By Clare Byrne -
TAKING stock of his defeat in the first round of France’s presidential election on Sunday, Nicolas Sarkozy set out his strategy for winning the final battle against Socialist frontrunner Francois Hollande on May 6.
Addressing supporters in Paris, Sarkozy, who scored 25.5-27 per cent compared with 28.4-29.3 per cent for Hollande according to exit polls, said he understood “the anguish, the suffering” of the French.
What the election had shown, he said, was that the main concern of the French was how to preserve their lifestyle, which he would do by combating illegal immigration, enhancing the status of work and defending French identity.
“I call on all those who love their homeland to join me,” he said, returning to his early themes of “truth” and “courage.” It was a speech aimed at casting as wide a net as possible for transfer votes in the second round, from the centre all the way through to the far right.
Although she was knocked out at the first round, far-right National Front leader Marine Le Pen scored a historic result of between 18.2 per cent and 20 per cent, the highest-ever first-round result by the rabid anti-immigrant party.
Sarkozy hopes to mop up all her voters and a chunk of centrist candidate Francois Bayrou’s votes (around 9 per cent) to pull off a victory in the second round.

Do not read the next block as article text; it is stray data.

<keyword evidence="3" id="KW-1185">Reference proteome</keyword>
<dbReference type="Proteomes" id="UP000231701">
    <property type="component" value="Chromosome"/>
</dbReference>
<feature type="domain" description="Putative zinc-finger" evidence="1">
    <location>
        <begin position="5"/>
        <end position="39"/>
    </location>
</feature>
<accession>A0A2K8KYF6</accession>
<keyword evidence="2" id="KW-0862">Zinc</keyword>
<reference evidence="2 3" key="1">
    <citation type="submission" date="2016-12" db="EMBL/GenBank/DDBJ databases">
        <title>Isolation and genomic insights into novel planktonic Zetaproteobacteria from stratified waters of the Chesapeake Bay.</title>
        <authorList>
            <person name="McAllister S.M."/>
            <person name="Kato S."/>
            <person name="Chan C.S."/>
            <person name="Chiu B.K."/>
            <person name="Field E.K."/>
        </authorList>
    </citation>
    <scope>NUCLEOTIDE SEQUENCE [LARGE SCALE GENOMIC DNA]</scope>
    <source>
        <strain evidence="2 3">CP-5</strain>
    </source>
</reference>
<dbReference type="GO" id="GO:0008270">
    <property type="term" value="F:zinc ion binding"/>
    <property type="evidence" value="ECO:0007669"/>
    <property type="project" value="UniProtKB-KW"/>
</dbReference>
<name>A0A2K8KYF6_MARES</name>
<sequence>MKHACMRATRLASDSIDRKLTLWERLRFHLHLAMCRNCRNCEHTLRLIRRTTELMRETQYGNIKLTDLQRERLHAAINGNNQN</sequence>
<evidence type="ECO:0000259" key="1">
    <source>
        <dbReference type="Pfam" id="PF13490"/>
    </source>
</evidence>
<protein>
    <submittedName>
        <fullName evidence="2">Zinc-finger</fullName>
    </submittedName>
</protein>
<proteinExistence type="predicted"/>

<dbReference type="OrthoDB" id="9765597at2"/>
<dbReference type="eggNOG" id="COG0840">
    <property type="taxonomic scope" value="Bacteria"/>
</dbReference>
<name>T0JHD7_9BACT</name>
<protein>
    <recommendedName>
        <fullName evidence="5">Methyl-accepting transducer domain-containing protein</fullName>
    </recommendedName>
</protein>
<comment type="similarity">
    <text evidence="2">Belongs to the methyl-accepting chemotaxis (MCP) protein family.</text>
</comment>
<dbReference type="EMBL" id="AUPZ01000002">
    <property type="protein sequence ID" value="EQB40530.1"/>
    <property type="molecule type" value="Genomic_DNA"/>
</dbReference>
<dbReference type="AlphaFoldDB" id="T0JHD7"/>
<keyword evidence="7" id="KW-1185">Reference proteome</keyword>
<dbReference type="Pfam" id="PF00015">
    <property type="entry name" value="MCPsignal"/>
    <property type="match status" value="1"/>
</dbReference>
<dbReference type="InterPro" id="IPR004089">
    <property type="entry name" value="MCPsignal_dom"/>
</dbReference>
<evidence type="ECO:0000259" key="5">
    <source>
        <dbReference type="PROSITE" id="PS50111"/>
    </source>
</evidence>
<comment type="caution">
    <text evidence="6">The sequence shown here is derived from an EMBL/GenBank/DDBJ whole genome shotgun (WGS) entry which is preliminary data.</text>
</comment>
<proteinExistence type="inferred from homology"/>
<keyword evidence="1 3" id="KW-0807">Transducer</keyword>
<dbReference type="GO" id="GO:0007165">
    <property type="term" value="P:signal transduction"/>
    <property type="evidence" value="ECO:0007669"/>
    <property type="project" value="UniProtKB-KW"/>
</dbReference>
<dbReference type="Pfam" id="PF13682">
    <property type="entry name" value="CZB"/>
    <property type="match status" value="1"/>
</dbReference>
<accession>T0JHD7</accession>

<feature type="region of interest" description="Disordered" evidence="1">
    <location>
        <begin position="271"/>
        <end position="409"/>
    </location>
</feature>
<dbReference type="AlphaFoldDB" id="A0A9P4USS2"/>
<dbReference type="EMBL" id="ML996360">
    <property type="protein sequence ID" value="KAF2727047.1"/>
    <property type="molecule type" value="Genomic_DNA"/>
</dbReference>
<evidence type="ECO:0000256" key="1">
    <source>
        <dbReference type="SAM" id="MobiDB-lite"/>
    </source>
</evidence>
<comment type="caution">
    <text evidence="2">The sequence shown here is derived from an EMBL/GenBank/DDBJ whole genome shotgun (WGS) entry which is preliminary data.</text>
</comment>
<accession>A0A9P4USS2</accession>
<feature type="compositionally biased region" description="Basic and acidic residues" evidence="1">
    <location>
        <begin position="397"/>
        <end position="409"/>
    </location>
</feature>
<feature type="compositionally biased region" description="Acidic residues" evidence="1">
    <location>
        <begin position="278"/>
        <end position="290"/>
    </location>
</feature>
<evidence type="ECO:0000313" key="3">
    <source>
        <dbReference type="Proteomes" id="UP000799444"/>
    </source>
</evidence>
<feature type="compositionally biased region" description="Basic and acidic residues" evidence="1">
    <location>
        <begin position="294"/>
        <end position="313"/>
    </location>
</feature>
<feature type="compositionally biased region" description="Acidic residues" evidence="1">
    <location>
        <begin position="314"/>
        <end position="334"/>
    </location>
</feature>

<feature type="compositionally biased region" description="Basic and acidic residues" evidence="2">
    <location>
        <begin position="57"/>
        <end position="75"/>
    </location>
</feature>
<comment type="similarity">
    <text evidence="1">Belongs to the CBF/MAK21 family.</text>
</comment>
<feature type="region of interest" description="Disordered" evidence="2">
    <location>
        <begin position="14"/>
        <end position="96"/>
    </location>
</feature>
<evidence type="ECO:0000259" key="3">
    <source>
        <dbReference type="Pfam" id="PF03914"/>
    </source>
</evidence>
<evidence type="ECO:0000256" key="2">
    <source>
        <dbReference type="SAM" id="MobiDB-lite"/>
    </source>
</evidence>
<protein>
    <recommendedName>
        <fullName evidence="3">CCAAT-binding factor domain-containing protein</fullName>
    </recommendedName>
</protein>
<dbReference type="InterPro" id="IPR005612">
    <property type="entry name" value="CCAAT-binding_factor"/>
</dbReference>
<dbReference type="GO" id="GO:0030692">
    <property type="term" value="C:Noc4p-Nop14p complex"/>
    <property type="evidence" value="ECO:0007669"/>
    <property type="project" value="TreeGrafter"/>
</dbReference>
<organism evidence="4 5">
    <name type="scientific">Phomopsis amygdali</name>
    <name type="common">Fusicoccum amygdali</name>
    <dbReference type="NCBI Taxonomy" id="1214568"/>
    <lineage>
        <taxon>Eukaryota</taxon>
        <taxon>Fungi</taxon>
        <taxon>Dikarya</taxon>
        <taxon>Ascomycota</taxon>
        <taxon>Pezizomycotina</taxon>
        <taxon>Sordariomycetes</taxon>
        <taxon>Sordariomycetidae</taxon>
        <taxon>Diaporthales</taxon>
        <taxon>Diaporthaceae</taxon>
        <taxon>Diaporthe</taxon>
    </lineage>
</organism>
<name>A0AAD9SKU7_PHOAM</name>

“It’s a new campaign that’s beginning,” an upbeat government spokeswoman Valerie Pecresse told BFM TV.
Sarkozy himself said he was “confident.” And yet the odds were stacked against the deeply unpopular incumbent.
Hollande not only has the psychological upper hand going into the second round, he also has a trump card in the person of maverick Left Front leader Jean-Luc Melenchon, who scored between 10.5 per cent and 13 per cent.
Melenchon missed his goal of outvoting his nemesis Le Pen, but he was the real sensation of the campaign. The former Socialist senator mobilised jaded left-wing voters, who turned out in their tens of thousands to rallies, where he held them in thrall with talk of people power.
Melenchon has promised to throw that support behind Hollande to bar a Sarkozy second term. Sarkozy, by contrast, has no joker.
Marine Le Pen has refused to endorse him. “My voters will do what they like,” said Le Pen, who unveiled her ambition on Sunday of uniting “patriots from both the right and the left” in a new patriotic-sovereignty movement.
Plus, although Sarkozy and Le Pen have both campaigned on illegal immigration and security, the two are poles apart on the economy. Le Pen has called for France to withdraw from the euro, which Sarkozy, together with German Chancellor Angela Merkel, has battled to keep afloat.
A poll published by Le Monde daily on Sunday evening showed 48 per cent of Le Pen voters would support Sarkozy in a run-off, and that 31 per cent would support Hollande.
Sarkozy’s share could grow if he manages to convince his critics that he is a bulwark against a “red menace” from a Hollande-Melenchon tandem.
Hollande has ruled out making any policy quid pro quos to Melenchon, and Melenchon himself has said the Left Front is “not for sale,” but Sarkozy is already portraying Hollande as “a hostage” of the radical left.
Centrist voters, particularly, might be alarmed about the Melenchon effect.
Bayrou has not yet said, who, if anyone, he would support in a second round but has been more critical of Hollande’s tax-and-spend programme, which he says is “untenable.”
At issue for Hollande is reclaiming the Elysee Palace 17 years after the last Socialist president Francois Mitterrand handed the keys to centre-right president Jacques Chirac.
On Sunday he used a rugby metaphor to describe the task at hand. His goal, he said, was “to transform the try for change.”